Newest Review: ... boys, Chuck. But she also fantasises the newcomer in town, Ren. Naturally, the attraction becomes deeper and their relationship begins to b... more
EVERYBODY loves to dance, sing and act...
Footloose - The Musical
Member Name: curious_tan
Footloose - The Musical
Advantages: Full pack of energy and emotions with talented cast
Disadvantages: None except that it toured around UK in just few months
This is an adaptation of the film (of the same title) released in 1984 starring Kevin Bacon, Footloose was one of the classical-teenage films like Dirty Dancing, Flashdance, Fame and Grease. It was first adapted for the Broadway production in 1998 and had its debut UK tour in 2004 which could be compared to other screen-to-stage productions such as Fame and Saturday Night Fever, or even the newly musical late this year, Dirty Dancing.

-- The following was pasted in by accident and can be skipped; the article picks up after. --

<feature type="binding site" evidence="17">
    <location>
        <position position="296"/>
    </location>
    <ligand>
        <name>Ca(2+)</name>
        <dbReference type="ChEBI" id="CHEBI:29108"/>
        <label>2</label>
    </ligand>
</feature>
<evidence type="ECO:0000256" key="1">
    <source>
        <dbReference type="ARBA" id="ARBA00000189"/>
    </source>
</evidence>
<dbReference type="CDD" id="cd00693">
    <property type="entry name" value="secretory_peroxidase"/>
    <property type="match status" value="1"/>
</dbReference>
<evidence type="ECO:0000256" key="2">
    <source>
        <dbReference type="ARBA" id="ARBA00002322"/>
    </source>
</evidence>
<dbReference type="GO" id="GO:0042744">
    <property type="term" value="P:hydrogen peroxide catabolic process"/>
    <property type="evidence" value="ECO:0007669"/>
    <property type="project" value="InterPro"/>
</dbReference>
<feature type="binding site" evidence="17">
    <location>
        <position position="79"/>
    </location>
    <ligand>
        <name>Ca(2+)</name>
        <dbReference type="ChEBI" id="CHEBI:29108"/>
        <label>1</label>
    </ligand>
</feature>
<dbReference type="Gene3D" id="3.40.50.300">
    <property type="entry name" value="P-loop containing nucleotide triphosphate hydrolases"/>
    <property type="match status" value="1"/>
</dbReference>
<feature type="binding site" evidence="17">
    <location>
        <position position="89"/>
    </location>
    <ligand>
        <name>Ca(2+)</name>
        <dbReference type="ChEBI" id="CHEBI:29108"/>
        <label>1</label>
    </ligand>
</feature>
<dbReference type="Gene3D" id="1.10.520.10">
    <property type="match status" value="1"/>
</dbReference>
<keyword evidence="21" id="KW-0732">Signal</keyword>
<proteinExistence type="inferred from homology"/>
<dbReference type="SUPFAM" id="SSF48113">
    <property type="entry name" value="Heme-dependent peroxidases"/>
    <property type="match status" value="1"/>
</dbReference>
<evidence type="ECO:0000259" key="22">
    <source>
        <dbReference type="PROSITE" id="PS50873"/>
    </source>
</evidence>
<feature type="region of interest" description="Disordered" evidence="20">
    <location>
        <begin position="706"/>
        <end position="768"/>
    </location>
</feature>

THE STORY revolves in the life of a teenager, Ren McCormack who happened to moved out (together with his mother) from the metropolitan city of Chicago (USA) to a quiet town of Bomont (Hicksville, USA). Being young and vulnerable, Ren has his own personal problems to solve - dealing with the situation that his father abandoned him. Despite his difficulties to the new environment, he carries on his passion in dancing – trying his best to convince his new friends or even the entire community of Bomont to embrace again ‘dancing’ as part of their lives. Unfortunately, Ren encountered a big resistance from the community, especially from the local church minister, Reverend Shaw Moore who happened to have a beautiful daughter, Ariel. Ariel is rebellious, quite popular and flirting with one of the bad boys, Chuck. But she also fantasises the newcomer in town, Ren. Naturally, the attraction becomes deeper and their relationship begins to blossom. At the end, they find out that they have in common: longing for a father’s attention, a loss in the family, and a yearning for freedom that youth could have.